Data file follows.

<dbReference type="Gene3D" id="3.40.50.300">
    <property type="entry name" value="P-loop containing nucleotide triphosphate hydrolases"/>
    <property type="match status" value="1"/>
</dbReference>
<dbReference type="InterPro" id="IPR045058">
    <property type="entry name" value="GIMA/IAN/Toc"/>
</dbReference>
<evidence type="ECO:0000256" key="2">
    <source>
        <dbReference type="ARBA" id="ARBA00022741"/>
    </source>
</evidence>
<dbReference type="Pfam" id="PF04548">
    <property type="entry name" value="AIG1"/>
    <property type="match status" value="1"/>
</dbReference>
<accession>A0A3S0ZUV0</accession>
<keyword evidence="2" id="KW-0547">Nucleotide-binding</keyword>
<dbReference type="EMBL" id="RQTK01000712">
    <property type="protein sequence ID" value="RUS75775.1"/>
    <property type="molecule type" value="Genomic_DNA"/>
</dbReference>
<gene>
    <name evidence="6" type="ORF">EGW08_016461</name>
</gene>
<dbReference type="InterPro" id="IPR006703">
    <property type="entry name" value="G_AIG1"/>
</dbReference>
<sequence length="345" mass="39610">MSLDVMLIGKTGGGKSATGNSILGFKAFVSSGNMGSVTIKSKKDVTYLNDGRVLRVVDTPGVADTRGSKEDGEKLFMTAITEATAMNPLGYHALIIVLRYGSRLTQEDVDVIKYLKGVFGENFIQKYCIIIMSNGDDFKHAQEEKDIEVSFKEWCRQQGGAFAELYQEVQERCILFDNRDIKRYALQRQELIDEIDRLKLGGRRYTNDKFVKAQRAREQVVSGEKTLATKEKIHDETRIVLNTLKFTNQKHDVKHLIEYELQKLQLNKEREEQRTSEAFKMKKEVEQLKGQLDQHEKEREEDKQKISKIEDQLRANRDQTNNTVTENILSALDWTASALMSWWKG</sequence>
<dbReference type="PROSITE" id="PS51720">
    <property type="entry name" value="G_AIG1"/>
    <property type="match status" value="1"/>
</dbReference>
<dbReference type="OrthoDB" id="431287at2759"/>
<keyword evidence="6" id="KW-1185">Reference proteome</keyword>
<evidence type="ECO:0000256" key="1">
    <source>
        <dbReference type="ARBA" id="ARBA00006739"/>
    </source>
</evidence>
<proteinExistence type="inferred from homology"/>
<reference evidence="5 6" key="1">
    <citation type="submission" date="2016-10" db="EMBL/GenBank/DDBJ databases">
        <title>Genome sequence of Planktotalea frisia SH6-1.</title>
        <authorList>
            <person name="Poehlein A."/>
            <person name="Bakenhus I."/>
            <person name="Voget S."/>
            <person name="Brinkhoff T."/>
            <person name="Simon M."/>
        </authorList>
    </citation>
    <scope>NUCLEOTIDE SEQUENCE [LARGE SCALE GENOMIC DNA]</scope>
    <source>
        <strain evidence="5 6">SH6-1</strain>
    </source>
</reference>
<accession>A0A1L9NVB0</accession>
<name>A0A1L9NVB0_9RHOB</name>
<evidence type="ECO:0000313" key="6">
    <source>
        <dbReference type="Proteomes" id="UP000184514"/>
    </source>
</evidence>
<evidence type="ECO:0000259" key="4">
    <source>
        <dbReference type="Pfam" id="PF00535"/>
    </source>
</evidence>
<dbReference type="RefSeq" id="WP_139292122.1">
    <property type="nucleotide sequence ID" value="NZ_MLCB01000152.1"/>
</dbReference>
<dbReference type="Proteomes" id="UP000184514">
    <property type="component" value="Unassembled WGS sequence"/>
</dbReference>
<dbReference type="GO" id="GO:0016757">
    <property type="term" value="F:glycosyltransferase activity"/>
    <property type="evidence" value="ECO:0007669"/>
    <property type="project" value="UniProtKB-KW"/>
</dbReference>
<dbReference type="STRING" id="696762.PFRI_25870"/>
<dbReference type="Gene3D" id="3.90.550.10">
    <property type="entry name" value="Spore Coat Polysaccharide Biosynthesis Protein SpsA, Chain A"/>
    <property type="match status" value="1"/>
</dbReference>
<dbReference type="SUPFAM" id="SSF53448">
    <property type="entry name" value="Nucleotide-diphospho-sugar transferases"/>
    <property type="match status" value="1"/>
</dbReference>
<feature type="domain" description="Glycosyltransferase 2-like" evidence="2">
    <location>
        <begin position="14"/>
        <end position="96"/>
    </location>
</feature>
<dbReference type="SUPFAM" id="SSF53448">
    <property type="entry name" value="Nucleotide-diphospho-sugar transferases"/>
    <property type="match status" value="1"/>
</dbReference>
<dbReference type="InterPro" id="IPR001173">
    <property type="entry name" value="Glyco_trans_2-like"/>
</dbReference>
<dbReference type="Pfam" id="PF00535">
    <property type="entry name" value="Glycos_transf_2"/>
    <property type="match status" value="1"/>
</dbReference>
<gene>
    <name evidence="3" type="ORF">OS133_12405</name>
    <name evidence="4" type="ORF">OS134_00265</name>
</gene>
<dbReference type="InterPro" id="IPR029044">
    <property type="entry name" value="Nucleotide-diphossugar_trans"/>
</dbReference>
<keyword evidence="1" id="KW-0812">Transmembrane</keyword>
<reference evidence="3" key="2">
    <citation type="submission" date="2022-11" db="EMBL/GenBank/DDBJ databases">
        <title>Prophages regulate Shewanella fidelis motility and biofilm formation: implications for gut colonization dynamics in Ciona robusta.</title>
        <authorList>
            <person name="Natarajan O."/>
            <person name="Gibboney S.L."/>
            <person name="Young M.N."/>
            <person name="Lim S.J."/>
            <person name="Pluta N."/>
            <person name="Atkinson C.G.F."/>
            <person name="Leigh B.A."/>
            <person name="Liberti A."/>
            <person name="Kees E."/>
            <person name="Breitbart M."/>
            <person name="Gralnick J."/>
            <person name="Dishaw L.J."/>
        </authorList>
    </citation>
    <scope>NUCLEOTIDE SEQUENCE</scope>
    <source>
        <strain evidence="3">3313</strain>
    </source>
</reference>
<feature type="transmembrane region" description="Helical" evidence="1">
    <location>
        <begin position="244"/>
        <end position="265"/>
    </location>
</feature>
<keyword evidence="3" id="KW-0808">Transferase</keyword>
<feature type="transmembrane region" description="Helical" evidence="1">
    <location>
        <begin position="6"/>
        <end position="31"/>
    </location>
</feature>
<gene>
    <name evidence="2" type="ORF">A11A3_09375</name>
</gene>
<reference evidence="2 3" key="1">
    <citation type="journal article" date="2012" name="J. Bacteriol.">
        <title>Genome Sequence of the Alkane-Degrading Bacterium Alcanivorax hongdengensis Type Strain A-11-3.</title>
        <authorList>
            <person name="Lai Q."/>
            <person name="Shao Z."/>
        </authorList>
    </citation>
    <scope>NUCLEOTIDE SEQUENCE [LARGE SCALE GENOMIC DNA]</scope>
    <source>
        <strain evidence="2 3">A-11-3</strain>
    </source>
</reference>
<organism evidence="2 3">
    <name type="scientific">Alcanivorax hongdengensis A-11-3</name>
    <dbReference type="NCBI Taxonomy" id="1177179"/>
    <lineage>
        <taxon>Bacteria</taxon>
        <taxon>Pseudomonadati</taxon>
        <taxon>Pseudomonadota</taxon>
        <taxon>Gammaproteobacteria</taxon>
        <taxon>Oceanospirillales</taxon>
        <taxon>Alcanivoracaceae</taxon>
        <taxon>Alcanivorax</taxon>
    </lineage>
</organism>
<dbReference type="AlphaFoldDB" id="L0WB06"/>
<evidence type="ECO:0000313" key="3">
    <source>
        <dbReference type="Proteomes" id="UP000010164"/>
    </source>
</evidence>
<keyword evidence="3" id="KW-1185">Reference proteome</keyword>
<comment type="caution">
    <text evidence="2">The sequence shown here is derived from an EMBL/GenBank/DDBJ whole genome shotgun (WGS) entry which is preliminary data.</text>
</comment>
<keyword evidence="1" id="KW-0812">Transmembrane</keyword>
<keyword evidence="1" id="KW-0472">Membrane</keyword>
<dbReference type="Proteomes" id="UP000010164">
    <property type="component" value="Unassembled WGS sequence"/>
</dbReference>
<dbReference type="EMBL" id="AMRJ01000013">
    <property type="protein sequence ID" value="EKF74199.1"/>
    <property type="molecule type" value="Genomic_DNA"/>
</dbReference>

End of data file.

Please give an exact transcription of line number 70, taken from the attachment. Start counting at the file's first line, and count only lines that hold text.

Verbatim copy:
<dbReference type="RefSeq" id="WP_139292122.1">